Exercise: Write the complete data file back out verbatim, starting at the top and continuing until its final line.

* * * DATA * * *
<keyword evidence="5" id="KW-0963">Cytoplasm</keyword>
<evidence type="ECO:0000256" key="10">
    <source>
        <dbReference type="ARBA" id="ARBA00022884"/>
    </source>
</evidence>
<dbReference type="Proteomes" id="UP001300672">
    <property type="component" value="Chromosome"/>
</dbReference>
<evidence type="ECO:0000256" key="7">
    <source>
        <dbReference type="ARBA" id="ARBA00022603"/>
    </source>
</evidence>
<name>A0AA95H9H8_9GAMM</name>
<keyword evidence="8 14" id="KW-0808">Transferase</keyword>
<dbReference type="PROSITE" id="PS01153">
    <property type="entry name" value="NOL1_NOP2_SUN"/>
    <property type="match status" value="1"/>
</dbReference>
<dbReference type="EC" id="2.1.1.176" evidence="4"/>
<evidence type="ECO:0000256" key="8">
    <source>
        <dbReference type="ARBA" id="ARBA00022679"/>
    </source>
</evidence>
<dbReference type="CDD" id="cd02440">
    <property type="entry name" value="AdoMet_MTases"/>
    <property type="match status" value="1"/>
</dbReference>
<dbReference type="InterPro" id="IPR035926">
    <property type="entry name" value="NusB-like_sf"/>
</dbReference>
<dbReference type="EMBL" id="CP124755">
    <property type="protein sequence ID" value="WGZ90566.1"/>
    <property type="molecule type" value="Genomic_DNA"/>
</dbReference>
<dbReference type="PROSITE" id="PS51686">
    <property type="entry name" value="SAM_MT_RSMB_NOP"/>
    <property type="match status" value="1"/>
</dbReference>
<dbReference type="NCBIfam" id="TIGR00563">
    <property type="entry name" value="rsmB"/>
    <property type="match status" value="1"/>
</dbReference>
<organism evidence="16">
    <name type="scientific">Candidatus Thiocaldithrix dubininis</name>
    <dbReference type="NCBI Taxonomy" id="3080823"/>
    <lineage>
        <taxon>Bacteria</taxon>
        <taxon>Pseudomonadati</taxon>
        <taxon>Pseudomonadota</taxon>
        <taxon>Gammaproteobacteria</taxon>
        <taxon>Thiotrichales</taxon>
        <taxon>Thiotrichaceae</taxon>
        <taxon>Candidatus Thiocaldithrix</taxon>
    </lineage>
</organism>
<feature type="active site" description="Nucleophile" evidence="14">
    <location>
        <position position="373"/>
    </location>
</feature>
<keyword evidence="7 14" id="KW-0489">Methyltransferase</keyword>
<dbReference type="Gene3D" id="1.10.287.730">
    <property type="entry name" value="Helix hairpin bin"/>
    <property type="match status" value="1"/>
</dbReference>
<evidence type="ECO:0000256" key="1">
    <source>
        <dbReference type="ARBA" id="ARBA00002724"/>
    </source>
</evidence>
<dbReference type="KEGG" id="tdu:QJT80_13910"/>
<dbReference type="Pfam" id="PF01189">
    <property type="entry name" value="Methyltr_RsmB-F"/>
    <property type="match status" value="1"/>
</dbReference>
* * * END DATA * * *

<keyword evidence="5" id="KW-0963">Cytoplasm</keyword>
<evidence type="ECO:0000256" key="10">
    <source>
        <dbReference type="ARBA" id="ARBA00022884"/>
    </source>
</evidence>
<dbReference type="Proteomes" id="UP001300672">
    <property type="component" value="Chromosome"/>
</dbReference>
<evidence type="ECO:0000256" key="7">
    <source>
        <dbReference type="ARBA" id="ARBA00022603"/>
    </source>
</evidence>
<name>A0AA95H9H8_9GAMM</name>
<keyword evidence="8 14" id="KW-0808">Transferase</keyword>
<dbReference type="PROSITE" id="PS01153">
    <property type="entry name" value="NOL1_NOP2_SUN"/>
    <property type="match status" value="1"/>
</dbReference>
<dbReference type="EC" id="2.1.1.176" evidence="4"/>
<evidence type="ECO:0000256" key="8">
    <source>
        <dbReference type="ARBA" id="ARBA00022679"/>
    </source>
</evidence>
<dbReference type="CDD" id="cd02440">
    <property type="entry name" value="AdoMet_MTases"/>
    <property type="match status" value="1"/>
</dbReference>
<dbReference type="InterPro" id="IPR035926">
    <property type="entry name" value="NusB-like_sf"/>
</dbReference>
<dbReference type="EMBL" id="CP124755">
    <property type="protein sequence ID" value="WGZ90566.1"/>
    <property type="molecule type" value="Genomic_DNA"/>
</dbReference>
<dbReference type="PROSITE" id="PS51686">
    <property type="entry name" value="SAM_MT_RSMB_NOP"/>
    <property type="match status" value="1"/>
</dbReference>
<dbReference type="NCBIfam" id="TIGR00563">
    <property type="entry name" value="rsmB"/>
    <property type="match status" value="1"/>
</dbReference>
<organism evidence="16">
    <name type="scientific">Candidatus Thiocaldithrix dubininis</name>
    <dbReference type="NCBI Taxonomy" id="3080823"/>
    <lineage>
        <taxon>Bacteria</taxon>
        <taxon>Pseudomonadati</taxon>
        <taxon>Pseudomonadota</taxon>
        <taxon>Gammaproteobacteria</taxon>
        <taxon>Thiotrichales</taxon>
        <taxon>Thiotrichaceae</taxon>
        <taxon>Candidatus Thiocaldithrix</taxon>
    </lineage>
</organism>
<feature type="active site" description="Nucleophile" evidence="14">
    <location>
        <position position="373"/>
    </location>
</feature>
<keyword evidence="7 14" id="KW-0489">Methyltransferase</keyword>
<dbReference type="Gene3D" id="1.10.287.730">
    <property type="entry name" value="Helix hairpin bin"/>
    <property type="match status" value="1"/>
</dbReference>
<evidence type="ECO:0000256" key="1">
    <source>
        <dbReference type="ARBA" id="ARBA00002724"/>
    </source>
</evidence>
<dbReference type="KEGG" id="tdu:QJT80_13910"/>
<dbReference type="Pfam" id="PF01189">
    <property type="entry name" value="Methyltr_RsmB-F"/>
    <property type="match status" value="1"/>
</dbReference>